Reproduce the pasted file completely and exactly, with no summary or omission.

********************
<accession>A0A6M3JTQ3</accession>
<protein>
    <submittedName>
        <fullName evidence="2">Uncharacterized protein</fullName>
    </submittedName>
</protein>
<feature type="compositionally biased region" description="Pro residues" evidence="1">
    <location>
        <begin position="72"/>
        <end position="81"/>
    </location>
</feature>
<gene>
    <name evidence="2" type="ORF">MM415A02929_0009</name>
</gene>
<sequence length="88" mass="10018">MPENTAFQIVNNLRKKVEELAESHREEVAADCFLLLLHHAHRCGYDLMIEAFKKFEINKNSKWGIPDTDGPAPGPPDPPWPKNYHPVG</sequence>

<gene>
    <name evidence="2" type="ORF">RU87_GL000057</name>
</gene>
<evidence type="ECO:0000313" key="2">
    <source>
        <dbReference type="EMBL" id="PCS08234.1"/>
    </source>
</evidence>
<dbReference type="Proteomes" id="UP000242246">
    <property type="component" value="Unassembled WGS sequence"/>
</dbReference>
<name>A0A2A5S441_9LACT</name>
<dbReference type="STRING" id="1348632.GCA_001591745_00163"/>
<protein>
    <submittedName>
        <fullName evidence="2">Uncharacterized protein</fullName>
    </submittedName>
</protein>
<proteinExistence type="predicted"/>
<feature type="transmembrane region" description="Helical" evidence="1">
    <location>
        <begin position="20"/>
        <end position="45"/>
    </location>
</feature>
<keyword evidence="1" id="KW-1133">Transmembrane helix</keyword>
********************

<accession>A0A6M3JTQ3</accession>
<protein>
    <submittedName>
        <fullName evidence="2">Uncharacterized protein</fullName>
    </submittedName>
</protein>
<feature type="compositionally biased region" description="Pro residues" evidence="1">
    <location>
        <begin position="72"/>
        <end position="81"/>
    </location>
</feature>
<gene>
    <name evidence="2" type="ORF">MM415A02929_0009</name>
</gene>
<sequence length="88" mass="10018">MPENTAFQIVNNLRKKVEELAESHREEVAADCFLLLLHHAHRCGYDLMIEAFKKFEINKNSKWGIPDTDGPAPGPPDPPWPKNYHPVG</sequence>

<gene>
    <name evidence="2" type="ORF">RU87_GL000057</name>
</gene>
<evidence type="ECO:0000313" key="2">
    <source>
        <dbReference type="EMBL" id="PCS08234.1"/>
    </source>
</evidence>
<dbReference type="Proteomes" id="UP000242246">
    <property type="component" value="Unassembled WGS sequence"/>
</dbReference>
<name>A0A2A5S441_9LACT</name>
<dbReference type="STRING" id="1348632.GCA_001591745_00163"/>
<protein>
    <submittedName>
        <fullName evidence="2">Uncharacterized protein</fullName>
    </submittedName>
</protein>
<proteinExistence type="predicted"/>
<feature type="transmembrane region" description="Helical" evidence="1">
    <location>
        <begin position="20"/>
        <end position="45"/>
    </location>
</feature>
<keyword evidence="1" id="KW-1133">Transmembrane helix</keyword>